Overall, we procrastinate because our motivation gets hindered by factors such as exhaustion and rewards that seem too far away at present. Fear of failure and anxiety take over and cause our minds to search for the quick fix solution.
Now you’re probably asking what causes all of this procrastination?
Taking on work or specific tasks usually comes with a degree of anxiety or stress. But, it’s how you deal with this anxiety that determines the outcome for you.
It’s one thing to meet this work head-on, but it’s also a lot easier to take the nearest cab to ‘Fear-City.’
“Let’s go there and keep worrying; that way, we’ll never have to take action and get the work done”, might be what you are telling yourself amidst all these fears.
Many people get so wrapped up in doubts about their abilities and how to manage their workload that it often leads to no free time, and you betcha — procrastination!
This type of procrastinator wants to do anything but the task at hand. They would rather be doing all the fun stuff and not the boring work.
I mean, sometimes it’s hard to argue with the option of going to the beach, or writing that 3000 word essay…
If you’re set a project deadline for a long way off, it can be difficult to kick yourself into gear and make a start.
This is where it’s all too easy to find yourself pulling up the handbrake and spending too much time in ‘Snack-District.’
Taking a little time out here and there will surely not have any dwindling effect on the overall project, right?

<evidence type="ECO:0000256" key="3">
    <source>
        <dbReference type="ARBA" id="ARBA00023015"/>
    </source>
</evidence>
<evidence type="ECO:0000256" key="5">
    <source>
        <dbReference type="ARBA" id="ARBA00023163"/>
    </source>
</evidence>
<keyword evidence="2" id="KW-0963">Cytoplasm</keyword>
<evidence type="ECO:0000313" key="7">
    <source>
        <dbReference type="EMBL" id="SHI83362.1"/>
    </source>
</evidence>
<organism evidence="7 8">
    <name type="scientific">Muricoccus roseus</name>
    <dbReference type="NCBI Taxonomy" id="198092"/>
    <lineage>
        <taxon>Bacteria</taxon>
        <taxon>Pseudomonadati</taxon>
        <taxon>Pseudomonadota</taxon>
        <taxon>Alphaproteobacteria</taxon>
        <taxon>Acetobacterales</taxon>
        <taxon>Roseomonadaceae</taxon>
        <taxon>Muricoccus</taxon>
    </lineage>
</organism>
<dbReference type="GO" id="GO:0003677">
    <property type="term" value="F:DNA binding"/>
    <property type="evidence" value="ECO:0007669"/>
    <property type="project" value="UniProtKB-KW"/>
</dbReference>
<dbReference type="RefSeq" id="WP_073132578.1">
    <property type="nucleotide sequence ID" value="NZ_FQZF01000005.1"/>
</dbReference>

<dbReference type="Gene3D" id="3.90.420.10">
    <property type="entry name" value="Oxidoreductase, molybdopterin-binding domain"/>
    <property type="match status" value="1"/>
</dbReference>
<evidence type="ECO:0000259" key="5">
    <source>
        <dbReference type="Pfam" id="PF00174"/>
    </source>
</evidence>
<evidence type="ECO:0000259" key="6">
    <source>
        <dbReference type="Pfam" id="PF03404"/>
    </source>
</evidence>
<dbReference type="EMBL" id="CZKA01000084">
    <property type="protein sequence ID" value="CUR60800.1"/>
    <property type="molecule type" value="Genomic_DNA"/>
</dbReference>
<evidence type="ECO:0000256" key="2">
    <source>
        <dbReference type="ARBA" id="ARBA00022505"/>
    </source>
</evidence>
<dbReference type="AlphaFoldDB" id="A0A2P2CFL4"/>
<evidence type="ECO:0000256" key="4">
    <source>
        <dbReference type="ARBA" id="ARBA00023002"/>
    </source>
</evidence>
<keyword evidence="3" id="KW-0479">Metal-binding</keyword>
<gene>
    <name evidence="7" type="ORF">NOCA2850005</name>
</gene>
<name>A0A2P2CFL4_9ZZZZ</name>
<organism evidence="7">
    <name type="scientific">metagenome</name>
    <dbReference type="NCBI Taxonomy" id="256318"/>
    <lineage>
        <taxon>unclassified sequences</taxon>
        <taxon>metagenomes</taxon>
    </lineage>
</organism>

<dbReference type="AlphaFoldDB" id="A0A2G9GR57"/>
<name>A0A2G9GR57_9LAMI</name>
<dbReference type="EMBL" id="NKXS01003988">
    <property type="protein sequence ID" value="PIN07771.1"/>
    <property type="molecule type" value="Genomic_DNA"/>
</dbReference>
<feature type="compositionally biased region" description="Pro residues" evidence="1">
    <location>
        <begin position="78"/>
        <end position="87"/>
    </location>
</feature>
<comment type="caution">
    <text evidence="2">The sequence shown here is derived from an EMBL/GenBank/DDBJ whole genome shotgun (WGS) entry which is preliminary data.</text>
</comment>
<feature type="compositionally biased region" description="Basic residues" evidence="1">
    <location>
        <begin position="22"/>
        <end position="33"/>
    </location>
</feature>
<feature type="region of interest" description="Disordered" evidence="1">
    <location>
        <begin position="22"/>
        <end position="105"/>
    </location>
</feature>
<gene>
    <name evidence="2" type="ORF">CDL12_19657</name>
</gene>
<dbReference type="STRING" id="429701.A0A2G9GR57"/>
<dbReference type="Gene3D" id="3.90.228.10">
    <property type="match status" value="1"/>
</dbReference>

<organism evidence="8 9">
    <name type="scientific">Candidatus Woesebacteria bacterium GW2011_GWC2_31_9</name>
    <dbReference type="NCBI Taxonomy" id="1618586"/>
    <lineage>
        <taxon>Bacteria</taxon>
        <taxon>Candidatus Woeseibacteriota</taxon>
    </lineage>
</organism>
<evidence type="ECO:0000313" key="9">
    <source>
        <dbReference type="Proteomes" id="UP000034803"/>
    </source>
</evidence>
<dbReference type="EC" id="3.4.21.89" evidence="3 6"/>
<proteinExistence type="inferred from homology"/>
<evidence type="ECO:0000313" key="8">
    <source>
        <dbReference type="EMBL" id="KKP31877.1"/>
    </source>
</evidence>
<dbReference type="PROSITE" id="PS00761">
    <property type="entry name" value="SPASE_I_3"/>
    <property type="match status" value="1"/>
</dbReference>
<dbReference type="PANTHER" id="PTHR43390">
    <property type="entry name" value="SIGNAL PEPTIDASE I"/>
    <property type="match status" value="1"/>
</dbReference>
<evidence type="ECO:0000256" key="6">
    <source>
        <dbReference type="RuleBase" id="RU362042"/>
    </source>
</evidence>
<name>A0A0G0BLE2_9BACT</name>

This makes it very easy for procrastination to sink in, and you know what comes next.
Yea, the handbrake is getting nearly yanked off as you zoom for ‘Rush-Zone’ and that dreaded deadline in a few days.
Have you ever given something so much thought because you wanted it to be perfect that you overthink the entire situation and never end up doing what it is you set out to do in the first place?
This is slamming your foot hard on the gas and steering straight for ‘Perfection-Alley’ — in a nutshell.
Some people strive for perfection every time, which really isn’t possible.
Not only will it drive you completely bonkers in the process, but it will lead you into the deepest, darkest caverns of procrastination imaginable.
Procrastination can have many different negative effects on us.
In fact, one study conducted by APA (american physiological association) indicates that 94% of people said procrastination harmed their happiness, and 18% said it had an extremely negative impact.